Introduction

Governor Gregoire Keynote
Dr. Joe Gaydos Keynote

Oral Presentations

Poster Presentations
Speaker Biographies
Public Forum
Student Award Winners
Press Summary
Conference Co-Sponsors
Advisory Committee
Conference Program Booklet
Photo Gallery
Georgia Basin Action Plan
Puget Sound Action Team
2005 Research Conference Home


Proceedings of the 2005 Puget Sound Georgia Basin Research Conference


Keynote Address by Joseph K. Gaydos
March 29, 2005

How many of you are from out of town? Raise your hands. Wow, that's the most movement I've seen all morning. Welcome to Seattle. Have you ever noticed in these marketing shots, like this one of Seattle or this one of Vancouver…That they always like to show the water? Now, I'm not a marketing expert, but I think they show the water because water inspires us. Water, mountains, wildlife, wild places, these things inspire us. They are what draw people to this area and keep us here. As Brad pointed out, over the next 20 years, these things are expected to draw another 1 to 2 million people into the Salish Sea region. These people are coming here for an unparalleled quality of life that is inextricably linked to our amazing geography and the natural resources it supports.

These people are going to be moving to the Great Pacific Northwest, not the Chesapeake Bay. You know, as a kid I spent about 7 years of my life on the Chesapeake Bay. If you've never been there, the bay is generally a nice warm muddy brown color. In school, the teachers used to tell us that once upon a time, that water ran clear, just like the Puget Sound. I never saw it. A few years back there was a former Maryland state senator Bernie Fowler. Bernie used to be a crabber and fisherman in the bay before his political career. After retiring from the Senate, he noticed, hey, when I was a kid we used to be able to wade in to our chest and still see our feet. Now Bernie is no scientist, but he's invented a little monitoring program where the on the second Sunday in June he wades out as far as he can until he can no longer see his white sneakers through the water. He then measures the water line on his overalls. This is the Bernie Fowler sneaker index. And you know what, those 2 million people moving to the Puget Sound Georgia Basin don't want to participate in the Bernie Fowler sneaker index.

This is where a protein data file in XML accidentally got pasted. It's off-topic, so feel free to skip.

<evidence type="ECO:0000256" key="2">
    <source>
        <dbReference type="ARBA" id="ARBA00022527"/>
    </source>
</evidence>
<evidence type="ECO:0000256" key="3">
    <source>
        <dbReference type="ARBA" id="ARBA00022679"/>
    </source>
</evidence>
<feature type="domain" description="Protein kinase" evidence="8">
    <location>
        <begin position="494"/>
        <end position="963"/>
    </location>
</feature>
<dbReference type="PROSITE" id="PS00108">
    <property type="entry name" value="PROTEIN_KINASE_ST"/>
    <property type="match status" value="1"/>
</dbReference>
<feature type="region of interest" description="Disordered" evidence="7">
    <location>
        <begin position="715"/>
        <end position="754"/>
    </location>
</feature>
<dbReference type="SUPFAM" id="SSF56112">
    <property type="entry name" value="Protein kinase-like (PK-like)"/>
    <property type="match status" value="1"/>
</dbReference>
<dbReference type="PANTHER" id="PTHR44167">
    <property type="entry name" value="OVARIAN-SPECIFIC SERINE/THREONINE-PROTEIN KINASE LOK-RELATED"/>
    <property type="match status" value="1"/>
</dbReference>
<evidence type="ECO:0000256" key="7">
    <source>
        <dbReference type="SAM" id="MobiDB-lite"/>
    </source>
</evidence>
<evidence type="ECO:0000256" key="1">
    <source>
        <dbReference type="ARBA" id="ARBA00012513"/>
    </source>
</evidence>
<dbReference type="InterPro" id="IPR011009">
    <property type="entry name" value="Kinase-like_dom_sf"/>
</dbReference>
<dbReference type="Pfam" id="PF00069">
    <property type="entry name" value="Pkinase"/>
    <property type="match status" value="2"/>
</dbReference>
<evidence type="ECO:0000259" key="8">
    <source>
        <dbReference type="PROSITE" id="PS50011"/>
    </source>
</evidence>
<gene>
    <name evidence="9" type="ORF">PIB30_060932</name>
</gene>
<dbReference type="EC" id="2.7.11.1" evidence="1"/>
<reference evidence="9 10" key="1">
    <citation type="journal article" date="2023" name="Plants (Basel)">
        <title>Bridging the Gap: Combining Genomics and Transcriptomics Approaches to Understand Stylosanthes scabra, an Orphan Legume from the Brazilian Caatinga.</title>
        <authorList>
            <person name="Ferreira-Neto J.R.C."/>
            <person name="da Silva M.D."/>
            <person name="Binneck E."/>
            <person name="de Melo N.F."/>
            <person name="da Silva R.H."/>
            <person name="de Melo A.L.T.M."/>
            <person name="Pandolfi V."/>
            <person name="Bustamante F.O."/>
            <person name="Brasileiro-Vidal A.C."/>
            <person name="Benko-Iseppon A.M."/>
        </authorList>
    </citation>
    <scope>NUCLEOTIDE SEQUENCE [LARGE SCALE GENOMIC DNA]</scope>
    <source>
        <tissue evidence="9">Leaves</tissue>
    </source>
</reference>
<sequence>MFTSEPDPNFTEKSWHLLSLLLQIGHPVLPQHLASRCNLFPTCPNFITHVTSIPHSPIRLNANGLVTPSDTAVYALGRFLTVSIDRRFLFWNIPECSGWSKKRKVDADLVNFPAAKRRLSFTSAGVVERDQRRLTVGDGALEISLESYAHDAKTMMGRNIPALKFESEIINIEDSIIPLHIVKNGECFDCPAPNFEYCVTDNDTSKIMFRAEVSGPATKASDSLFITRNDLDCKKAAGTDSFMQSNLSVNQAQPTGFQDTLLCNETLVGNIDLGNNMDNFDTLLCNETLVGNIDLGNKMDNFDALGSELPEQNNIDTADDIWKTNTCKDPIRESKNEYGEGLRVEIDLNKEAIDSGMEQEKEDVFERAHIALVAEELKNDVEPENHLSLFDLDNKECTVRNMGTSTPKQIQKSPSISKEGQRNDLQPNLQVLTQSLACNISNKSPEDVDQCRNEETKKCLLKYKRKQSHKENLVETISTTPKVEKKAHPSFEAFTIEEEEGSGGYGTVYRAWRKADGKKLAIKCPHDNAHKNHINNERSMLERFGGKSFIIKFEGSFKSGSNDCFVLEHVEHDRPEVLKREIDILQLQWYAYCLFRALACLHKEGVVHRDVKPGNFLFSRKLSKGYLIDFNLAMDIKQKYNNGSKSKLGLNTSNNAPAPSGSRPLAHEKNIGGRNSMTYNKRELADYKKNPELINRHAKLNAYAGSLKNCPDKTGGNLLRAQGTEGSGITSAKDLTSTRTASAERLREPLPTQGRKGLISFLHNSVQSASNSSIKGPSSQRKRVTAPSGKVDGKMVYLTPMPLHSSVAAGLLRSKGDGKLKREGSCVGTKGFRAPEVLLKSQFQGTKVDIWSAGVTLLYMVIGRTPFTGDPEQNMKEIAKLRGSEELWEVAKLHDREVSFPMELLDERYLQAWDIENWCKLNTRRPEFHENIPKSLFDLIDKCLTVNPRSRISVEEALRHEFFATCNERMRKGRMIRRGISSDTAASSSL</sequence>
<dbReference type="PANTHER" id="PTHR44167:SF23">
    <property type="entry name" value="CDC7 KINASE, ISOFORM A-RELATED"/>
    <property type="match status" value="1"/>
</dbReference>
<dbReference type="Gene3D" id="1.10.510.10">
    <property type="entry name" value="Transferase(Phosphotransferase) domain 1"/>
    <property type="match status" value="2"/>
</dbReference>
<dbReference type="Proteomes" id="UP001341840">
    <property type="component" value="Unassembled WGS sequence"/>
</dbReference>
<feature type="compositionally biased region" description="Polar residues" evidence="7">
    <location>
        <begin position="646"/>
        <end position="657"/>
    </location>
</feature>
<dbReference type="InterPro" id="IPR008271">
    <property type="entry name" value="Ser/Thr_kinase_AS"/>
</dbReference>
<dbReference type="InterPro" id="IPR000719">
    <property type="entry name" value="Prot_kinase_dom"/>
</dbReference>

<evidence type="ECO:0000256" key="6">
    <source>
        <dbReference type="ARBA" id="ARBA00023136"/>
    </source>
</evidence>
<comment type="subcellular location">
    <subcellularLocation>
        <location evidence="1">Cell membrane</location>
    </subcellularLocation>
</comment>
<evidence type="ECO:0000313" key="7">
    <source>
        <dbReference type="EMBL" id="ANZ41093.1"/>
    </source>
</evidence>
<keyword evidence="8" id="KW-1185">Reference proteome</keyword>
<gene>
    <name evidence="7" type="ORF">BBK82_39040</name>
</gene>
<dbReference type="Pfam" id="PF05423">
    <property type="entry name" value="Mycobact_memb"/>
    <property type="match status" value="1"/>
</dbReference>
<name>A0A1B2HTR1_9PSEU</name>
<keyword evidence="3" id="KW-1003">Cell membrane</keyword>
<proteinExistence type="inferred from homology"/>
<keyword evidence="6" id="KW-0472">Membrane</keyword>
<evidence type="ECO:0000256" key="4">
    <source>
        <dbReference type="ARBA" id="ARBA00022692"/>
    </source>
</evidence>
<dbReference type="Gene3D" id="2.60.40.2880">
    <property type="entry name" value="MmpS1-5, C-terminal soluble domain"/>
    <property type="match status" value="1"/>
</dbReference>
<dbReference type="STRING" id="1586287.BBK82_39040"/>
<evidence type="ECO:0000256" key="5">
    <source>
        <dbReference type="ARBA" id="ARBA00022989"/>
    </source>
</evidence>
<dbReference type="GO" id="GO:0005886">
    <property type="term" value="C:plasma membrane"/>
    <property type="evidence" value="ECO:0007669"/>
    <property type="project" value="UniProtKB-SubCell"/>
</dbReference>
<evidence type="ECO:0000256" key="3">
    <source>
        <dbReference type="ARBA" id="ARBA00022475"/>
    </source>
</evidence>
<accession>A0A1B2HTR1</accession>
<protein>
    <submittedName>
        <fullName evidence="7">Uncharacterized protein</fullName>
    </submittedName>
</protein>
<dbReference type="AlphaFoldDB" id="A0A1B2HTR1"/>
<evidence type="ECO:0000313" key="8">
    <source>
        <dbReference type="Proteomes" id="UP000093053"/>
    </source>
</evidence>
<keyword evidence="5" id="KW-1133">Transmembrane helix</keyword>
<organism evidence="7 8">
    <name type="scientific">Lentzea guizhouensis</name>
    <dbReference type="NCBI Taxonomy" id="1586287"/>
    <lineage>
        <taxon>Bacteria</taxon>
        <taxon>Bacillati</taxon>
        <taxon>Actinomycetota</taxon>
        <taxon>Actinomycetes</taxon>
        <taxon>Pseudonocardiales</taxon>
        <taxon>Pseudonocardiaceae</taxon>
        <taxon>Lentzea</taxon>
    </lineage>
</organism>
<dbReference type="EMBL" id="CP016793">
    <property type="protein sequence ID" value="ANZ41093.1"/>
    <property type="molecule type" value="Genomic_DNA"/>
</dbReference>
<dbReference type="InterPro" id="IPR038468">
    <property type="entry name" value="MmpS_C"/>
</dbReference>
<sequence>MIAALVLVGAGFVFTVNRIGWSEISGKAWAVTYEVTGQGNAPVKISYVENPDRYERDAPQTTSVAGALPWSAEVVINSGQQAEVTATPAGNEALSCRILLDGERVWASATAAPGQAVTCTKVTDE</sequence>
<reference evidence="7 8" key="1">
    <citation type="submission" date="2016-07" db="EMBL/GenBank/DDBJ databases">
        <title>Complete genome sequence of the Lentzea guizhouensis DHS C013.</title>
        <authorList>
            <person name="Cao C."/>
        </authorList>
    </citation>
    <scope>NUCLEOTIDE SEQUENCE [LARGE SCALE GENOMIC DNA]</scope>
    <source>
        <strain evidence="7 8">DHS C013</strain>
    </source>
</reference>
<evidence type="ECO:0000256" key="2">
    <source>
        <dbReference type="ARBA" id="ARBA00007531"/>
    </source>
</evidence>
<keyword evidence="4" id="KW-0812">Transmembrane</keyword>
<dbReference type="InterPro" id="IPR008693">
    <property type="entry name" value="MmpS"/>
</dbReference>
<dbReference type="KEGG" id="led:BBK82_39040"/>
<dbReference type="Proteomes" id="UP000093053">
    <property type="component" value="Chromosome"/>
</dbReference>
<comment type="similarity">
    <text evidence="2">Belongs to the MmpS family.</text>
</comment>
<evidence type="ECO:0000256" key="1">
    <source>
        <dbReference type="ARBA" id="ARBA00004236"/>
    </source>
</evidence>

The people moving here want to see clear water and know that when their little daughters take their clothes off and go for a swim, they can see through that water and that water is clean and safe to swim it. Now they don't want to know about it when she's 16 and on her first camping trip with her boyfriend, but that's a different story. Those 2 million people are going to want outstanding outdoor recreational opportunities; places where they can go for renewal, beautiful scenic vistas, and wild experiences.

And those people moving here, they're going to want to have close up encounters with wildlife; animals like river otters that we often consider nuisance species. Isn't it funny that how we always want things we don't have, but often when we do have them, even things that other people want, we take them for granted? Do you know that river otters were extirpated in 11 states and reduced to remnant populations in 9 other states? And right now, 17 of those 19 states as well as the Province of Alberta are spending millions of dollars to re-introduce river otters and restore decimated populations. We complain about the smell and mess when they leave their scat on our dock lines.